# The tutor gives an example of the disc method for finding volume of revolution.

Usually, the disc method is preferred when the graph is revolved about the x axis.

**Example:** Find the volume generated, x=7 to x=10, when y=-(x-9)^{2}+5 is revolved about the x axis.

Solution:

Here we have an ideal case for the disc method. The radius of each disc is the height of the graph above the x axis; each disc’s area, therefore, is π(height)^{2}. Of course, the height is y, or -(x-9)^{2}+5. The “thickness” of the disc is dx. Using the concept that

volume=(area)(thickness)

we construct the integral:

V=∫_{7}^{10}π(-(x-9)^{2}+5)^{2}dx

which becomes, from expanding the outer square,

V=∫_{7}^{10}π((x-9)^{4}-10(x-9)^{2}+25)dx

We can factor out π, then integrate term by term:

π|^{10}_{7} (x-9)^{5}/5 – 10(x-9)^{3}/3 + 25x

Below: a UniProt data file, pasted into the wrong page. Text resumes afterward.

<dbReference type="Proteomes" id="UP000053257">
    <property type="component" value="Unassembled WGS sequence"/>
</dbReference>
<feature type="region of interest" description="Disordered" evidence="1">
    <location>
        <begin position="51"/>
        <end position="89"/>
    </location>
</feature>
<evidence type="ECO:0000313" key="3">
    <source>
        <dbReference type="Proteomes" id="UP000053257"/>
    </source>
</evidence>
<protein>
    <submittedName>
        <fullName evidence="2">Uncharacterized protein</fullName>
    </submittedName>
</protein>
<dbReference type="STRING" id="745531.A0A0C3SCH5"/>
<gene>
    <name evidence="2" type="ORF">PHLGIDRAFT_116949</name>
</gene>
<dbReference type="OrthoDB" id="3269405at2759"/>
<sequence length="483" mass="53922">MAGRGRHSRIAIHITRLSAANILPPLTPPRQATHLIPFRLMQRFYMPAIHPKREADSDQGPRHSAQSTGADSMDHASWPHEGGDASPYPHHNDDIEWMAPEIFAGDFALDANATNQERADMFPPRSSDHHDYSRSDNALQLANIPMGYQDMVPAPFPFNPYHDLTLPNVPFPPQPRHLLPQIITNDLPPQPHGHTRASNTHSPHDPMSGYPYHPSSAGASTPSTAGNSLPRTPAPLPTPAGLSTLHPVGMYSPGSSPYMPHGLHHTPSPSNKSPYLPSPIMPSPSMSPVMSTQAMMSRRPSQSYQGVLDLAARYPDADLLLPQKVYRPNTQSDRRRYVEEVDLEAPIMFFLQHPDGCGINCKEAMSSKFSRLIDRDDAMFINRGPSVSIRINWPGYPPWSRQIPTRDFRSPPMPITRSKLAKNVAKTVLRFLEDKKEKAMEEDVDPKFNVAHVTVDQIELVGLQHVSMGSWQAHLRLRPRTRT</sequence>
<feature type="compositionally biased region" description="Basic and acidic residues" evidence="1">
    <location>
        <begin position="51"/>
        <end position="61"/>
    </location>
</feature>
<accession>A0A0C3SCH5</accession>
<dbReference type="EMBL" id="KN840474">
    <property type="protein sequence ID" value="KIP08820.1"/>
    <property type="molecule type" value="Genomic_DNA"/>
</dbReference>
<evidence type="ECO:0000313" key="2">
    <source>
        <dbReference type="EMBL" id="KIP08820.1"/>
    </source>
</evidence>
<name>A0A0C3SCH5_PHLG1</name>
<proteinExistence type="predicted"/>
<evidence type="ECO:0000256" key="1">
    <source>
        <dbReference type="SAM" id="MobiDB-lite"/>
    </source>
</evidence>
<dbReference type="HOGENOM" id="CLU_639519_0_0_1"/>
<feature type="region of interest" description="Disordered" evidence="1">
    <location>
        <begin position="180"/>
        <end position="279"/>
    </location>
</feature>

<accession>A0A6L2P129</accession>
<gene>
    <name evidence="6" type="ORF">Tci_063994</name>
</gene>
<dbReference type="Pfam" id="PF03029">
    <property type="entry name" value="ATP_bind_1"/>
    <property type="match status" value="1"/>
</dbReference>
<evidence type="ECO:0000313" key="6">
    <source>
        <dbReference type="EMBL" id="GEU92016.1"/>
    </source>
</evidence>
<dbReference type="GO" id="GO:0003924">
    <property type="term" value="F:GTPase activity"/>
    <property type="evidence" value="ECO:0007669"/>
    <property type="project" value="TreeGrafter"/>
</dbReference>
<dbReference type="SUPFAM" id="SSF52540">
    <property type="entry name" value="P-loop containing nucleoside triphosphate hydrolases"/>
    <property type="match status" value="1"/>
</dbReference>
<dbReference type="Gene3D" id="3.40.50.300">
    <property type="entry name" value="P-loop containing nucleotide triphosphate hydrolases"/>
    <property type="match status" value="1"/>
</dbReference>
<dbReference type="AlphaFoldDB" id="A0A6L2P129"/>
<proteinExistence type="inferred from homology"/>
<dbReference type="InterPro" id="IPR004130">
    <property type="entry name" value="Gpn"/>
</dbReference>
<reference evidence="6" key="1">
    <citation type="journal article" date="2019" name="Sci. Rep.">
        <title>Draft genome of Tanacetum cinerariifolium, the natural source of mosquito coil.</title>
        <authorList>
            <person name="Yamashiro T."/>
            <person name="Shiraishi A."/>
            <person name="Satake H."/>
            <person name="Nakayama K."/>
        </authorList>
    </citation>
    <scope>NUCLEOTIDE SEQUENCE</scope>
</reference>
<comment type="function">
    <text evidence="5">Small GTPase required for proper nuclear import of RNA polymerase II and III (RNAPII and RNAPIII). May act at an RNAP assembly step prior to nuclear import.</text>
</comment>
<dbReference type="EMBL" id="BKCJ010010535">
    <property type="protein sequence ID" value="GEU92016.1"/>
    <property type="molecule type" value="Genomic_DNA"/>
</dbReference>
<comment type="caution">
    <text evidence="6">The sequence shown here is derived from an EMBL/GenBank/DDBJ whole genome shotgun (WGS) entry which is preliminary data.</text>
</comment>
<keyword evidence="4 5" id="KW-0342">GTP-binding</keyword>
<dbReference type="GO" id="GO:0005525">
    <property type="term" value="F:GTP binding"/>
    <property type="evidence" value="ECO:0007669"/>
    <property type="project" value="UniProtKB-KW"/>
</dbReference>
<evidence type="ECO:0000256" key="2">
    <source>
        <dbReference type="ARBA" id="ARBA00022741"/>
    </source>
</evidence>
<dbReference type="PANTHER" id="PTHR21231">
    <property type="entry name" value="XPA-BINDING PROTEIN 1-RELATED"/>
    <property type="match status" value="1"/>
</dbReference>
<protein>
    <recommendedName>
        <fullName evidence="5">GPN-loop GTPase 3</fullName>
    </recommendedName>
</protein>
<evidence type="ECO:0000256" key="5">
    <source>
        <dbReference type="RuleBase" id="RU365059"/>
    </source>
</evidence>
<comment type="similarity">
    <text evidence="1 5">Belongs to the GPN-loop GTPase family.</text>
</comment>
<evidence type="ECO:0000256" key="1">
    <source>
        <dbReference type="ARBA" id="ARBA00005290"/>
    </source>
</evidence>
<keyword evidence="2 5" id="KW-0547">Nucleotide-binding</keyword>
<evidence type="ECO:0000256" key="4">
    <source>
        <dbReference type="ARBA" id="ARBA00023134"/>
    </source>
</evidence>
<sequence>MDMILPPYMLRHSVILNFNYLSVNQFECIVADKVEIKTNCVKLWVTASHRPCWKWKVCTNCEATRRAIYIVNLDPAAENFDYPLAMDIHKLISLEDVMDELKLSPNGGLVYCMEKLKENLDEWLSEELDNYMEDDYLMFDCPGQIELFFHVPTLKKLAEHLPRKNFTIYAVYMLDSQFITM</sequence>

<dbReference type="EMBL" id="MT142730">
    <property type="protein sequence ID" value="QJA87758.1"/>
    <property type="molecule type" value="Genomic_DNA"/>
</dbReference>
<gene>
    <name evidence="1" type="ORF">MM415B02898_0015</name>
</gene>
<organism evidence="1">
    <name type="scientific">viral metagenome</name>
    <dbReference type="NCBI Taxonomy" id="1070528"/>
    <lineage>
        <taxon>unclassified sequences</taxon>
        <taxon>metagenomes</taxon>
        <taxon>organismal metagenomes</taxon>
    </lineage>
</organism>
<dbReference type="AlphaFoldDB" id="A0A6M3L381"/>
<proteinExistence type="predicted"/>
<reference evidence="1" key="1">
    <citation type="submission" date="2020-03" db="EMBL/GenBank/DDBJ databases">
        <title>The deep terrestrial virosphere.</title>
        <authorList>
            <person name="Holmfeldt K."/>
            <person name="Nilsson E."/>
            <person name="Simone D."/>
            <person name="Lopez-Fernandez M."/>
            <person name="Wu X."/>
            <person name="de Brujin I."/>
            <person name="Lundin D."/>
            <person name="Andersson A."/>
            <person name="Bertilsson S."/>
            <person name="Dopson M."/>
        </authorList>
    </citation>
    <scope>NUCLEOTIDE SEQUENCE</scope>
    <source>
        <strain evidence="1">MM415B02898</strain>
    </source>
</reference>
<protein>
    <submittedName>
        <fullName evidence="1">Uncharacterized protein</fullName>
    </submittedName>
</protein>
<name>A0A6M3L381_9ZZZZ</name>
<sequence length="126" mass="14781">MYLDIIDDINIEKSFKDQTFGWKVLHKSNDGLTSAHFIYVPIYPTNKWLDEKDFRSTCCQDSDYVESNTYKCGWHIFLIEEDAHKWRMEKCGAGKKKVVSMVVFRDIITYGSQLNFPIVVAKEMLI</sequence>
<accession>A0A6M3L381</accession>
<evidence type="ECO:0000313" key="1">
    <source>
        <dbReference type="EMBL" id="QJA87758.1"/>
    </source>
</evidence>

Plugging in for the limits of integration we get

π((10-9)^{5}/5-10(10-9)^{3}/3+25(10)

-[(7-9)^{5}/5-10(7-9)^{3}/3+25(7)]

then

π(1/5-10/3+250 -[-32/5+80/3+175])

=π(33/5-90/3+75)=π(33/5+45)=π(258/5)

Apparently the volume arising from the revolution described above is 258π/5.

I’ll be discussing other methods of finding volumes of revolution in future posts:)

Source:

Larson, Roland and Robert Hostetler. __Calculus__, third edition. Toronto: D C Heath and Company, 1989.

Jack of Oracle Tutoring by Jack and Diane, Campbell River, BC.